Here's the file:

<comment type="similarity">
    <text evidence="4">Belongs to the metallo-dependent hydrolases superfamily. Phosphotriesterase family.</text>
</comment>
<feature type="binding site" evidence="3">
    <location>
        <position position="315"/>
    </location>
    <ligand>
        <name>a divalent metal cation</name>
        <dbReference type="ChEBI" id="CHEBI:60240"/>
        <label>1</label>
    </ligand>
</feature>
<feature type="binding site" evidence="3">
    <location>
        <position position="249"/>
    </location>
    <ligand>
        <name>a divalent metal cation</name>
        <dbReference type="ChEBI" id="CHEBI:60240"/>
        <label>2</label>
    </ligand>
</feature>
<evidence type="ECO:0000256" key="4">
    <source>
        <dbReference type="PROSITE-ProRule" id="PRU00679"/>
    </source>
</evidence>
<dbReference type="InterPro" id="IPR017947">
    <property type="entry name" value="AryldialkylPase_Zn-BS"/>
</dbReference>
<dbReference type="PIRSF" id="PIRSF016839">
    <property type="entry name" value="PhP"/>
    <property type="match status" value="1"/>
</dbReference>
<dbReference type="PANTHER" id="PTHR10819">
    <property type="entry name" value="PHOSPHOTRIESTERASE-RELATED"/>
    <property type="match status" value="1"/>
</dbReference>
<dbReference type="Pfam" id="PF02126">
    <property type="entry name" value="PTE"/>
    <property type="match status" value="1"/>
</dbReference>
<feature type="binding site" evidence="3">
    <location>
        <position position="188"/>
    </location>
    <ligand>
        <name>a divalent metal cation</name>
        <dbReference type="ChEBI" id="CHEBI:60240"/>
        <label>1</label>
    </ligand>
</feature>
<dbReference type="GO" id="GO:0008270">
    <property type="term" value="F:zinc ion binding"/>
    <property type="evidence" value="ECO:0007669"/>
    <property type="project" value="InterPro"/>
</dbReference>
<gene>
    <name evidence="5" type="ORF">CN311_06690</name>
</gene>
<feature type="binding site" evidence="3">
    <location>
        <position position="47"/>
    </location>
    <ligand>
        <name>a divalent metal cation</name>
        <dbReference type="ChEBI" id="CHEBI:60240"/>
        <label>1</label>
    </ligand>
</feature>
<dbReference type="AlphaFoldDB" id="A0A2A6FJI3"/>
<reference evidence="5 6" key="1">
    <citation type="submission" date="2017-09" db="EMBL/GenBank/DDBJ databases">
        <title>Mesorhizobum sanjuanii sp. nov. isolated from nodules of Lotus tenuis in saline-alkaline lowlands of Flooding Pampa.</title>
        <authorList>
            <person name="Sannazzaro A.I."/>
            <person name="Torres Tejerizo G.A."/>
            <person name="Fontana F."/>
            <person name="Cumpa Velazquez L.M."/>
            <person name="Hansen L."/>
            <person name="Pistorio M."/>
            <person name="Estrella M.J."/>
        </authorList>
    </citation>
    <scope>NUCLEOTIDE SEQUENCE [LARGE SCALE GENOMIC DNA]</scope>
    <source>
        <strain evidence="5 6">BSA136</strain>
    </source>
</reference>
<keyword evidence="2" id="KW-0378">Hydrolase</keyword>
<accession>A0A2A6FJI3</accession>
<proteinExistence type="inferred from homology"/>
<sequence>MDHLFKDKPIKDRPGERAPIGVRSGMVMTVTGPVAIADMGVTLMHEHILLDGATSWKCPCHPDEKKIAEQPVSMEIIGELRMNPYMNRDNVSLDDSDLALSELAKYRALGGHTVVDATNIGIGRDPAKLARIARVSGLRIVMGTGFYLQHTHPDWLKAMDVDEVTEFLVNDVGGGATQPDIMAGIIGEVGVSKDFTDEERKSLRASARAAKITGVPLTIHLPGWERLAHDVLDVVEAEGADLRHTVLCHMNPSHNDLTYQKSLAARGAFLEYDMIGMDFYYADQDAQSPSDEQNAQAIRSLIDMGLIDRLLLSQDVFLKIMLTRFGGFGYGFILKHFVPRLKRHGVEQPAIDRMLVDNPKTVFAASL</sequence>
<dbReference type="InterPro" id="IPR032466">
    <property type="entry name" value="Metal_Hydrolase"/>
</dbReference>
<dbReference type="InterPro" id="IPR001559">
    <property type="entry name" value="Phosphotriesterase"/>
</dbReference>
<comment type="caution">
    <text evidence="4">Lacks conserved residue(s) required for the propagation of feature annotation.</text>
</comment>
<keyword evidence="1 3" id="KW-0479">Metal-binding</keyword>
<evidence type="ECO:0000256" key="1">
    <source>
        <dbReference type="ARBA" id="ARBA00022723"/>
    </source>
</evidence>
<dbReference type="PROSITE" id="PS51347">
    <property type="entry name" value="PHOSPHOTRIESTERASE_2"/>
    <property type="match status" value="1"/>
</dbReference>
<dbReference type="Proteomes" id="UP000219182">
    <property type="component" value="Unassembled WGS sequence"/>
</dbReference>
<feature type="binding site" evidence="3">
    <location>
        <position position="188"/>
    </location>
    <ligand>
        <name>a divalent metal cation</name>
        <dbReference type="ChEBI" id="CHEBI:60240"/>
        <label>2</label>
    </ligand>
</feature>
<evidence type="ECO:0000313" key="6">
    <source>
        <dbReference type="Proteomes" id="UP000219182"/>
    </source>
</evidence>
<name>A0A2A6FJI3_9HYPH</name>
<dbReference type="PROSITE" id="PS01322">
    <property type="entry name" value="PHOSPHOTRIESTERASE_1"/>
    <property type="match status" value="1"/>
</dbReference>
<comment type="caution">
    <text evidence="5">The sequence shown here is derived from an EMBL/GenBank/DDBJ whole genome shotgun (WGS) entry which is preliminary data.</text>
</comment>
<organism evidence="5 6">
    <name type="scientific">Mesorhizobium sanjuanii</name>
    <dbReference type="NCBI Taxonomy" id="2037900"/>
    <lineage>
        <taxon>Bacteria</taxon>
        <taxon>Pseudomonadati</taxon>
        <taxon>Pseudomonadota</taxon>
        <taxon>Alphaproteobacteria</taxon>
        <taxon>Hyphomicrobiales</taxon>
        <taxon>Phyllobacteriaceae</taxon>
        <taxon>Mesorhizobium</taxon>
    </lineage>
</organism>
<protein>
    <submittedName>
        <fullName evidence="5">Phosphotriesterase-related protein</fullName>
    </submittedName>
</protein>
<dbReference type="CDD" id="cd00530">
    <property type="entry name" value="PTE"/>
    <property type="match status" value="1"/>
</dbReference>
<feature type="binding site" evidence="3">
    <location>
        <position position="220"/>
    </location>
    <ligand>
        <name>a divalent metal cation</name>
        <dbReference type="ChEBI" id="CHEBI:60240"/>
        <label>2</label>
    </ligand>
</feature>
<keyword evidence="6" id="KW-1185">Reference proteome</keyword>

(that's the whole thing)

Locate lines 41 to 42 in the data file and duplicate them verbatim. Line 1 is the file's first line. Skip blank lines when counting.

    <property type="entry name" value="PTE"/>
    <property type="match status" value="1"/>